Is there a role for everyone in the future of public services?

Alex Cousins, Business Development Director, shares her views.

If it’s time for a fresh look at public services, voices from all sections of the community are key.

There’s been a lot of talk recently about the changing nature of the public service ethos. Many argue that the line between public and private service provision is so blurred these days that it’s time to look at it a different way: that a public service ethos is no longer confined to the public sector, it can come from anywhere.

Lord Adebowale and Henry Kippin are avid proponents of this shift in thinking and that a subtle change in wording, from ‘public services’ to ‘services to the public’, would reflect the belief that the future of services needs to be more collaborative – built around the needs of citizens. They champion a place-based approach and call for every sector to have a hand in developing solutions to the challenges facing public services, proposing that ‘the public sector cannot deliver better outcomes on their own’. Are they right?

Most local authority leaders would agree that it’s reached crisis point when it comes to public services, with demand outstripping supply and expectations rising, while funding is decreasing. Consequently, most local authority leaders would also agree that it is time to move forward.

Some councils are sharing resources, some are taking a more commercial approach to develop income streams from their assets, while others are striking up a new deal with their partners and citizens. And it’s in initiatives like these that the private sector has a role to play.

Compulsory Competitive Tendering brought the public and private sector together back in the 80s, and the private sector has had a role in the delivery of public services ever since. Whether it’s through people, jobs, software, contracts or services, they are already part of the system and can support the move to change.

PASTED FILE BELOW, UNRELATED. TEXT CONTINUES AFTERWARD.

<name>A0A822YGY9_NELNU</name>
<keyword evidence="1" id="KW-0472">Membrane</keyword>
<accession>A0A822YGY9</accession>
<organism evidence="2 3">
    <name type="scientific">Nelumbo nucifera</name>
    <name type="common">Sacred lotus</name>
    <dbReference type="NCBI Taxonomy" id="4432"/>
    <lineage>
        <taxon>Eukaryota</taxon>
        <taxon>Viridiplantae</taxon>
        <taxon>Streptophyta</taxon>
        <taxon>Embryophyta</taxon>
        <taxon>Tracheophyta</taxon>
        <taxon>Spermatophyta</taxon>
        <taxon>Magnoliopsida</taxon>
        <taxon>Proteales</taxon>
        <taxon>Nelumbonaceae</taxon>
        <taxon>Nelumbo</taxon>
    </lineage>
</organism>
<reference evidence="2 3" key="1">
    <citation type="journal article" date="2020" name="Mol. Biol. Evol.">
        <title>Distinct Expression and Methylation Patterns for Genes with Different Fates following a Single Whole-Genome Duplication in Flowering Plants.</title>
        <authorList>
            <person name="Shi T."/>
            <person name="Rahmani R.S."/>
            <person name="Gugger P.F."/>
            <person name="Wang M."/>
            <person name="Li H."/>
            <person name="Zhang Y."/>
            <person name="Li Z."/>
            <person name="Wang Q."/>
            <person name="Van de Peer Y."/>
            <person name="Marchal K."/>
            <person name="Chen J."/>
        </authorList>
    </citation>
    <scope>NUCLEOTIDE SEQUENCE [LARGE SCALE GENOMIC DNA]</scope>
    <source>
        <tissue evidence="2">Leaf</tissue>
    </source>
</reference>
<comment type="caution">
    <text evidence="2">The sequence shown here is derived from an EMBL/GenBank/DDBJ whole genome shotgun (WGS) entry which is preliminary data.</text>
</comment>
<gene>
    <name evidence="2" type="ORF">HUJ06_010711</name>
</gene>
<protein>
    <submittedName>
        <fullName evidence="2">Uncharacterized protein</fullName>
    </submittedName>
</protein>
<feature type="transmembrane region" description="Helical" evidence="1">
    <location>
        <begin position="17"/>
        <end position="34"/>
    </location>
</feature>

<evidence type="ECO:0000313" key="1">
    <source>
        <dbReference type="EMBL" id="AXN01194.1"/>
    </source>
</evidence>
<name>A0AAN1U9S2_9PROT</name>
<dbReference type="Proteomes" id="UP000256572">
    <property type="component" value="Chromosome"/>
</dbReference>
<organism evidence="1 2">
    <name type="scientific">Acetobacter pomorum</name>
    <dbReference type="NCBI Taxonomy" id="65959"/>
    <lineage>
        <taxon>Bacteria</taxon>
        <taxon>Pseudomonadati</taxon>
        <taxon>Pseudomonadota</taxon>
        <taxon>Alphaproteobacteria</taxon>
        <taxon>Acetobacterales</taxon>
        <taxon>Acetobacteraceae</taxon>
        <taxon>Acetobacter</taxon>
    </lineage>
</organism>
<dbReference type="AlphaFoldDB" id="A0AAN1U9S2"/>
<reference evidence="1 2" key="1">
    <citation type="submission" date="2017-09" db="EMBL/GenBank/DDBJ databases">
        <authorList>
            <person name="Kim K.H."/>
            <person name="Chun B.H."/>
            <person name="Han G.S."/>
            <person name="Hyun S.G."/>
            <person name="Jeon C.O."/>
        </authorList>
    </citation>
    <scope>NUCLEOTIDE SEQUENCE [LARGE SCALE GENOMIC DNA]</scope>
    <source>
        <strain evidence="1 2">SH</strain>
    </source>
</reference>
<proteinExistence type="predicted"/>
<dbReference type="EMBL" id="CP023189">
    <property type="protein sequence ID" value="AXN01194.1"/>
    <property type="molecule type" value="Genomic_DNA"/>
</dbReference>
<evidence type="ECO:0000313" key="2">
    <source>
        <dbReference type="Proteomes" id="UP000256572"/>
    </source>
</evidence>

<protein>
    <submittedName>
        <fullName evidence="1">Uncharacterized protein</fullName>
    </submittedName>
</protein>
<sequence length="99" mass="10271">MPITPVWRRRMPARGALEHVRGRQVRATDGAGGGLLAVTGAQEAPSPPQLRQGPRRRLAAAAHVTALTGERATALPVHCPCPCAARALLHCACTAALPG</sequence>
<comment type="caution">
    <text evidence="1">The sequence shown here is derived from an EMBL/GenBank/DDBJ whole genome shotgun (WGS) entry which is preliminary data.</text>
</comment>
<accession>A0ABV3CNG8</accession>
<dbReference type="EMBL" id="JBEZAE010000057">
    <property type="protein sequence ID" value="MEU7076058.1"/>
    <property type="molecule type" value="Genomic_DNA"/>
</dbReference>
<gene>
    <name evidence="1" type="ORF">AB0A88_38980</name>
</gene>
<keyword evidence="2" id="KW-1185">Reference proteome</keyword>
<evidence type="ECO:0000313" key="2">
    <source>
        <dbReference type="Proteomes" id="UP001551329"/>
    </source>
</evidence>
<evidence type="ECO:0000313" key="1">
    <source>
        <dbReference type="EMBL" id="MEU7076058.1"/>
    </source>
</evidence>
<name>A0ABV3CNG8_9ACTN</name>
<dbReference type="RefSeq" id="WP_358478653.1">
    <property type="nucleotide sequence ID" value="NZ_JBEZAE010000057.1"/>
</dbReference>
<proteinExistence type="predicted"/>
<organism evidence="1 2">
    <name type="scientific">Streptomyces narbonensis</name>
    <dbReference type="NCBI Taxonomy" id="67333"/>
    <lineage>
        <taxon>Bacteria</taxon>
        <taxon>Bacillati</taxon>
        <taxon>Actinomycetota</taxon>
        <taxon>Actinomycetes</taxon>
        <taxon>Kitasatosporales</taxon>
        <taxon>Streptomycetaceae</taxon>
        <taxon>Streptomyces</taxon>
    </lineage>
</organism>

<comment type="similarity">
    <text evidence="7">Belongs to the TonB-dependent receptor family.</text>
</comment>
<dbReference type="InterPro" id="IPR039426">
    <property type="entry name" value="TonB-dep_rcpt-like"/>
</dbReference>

And, while a Localis report in 2016 showed that many public sector workers believe private sector involvement has affected the quality of public services and the core values of the public service ethos (albeit a view interestingly not wholly shared by younger workers), the same report found that the public feels the quality of public services has actually remained broadly the same – and in some cases led to an improvement.

Certain (mis)conceptions remain that the private sector has to overcome. We know that. Once upon a time, all eyes were on savings and efficiencies, but that’s changing. Increasingly, local authority/private sector partnerships are built around the place agenda and how organisations like Capita can best support the citizen, transform services and deliver good growth in a backdrop of austerity cuts and increasing social and health care demands.

Working collaboratively for change

With the private sector so woven into the way of things, they are perfectly placed to be part of a system change. Earlier this year I was invited to join the People’s Powerhouse – and I’ve honestly never seen representatives from such wildly different backgrounds and stances all working together in one room. With people from all kinds of organisations across the North including local authorities, combined authorities, business networks, social enterprises, think tanks, universities, individuals and private sector businesses. But here all have a common purpose. As the name suggests, it’s about people being the key to building a long-term movement for change that supports good and inclusive growth in the North, with voices from all sections of the community. And I think the private sector has much to offer, delivering value into a community with a certain set of skills, networks, experience and commercial nous to help a place transform and grow.

Lord Adebowale and Henry Kippin see the future of services to the public as ‘a mixed bag of services that help the public, but aren’t necessarily delivered by a council, or even the public sector’. And there are promising moves towards collaborative working – in initiatives such as the People’s Powerhouse, ‘The Deal’ in Wigan and Mayor of Greater Manchester, Andy Burnham’s, community approach to service reform – all great examples of how different organisations can all influence each other and bring about change.

Personally, I believe a public service ethos can be upheld by all kinds of providers, working together, sharing learning and doing what each of us does best to meet the needs of the public. If the system is to change, we all need to. I am certainly challenging myself and looking at Capita’s role in the places we serve, looking at ways to work collaboratively with other sectors and the community to support future change to local government and support not just growth, but ‘good growth’ and social value.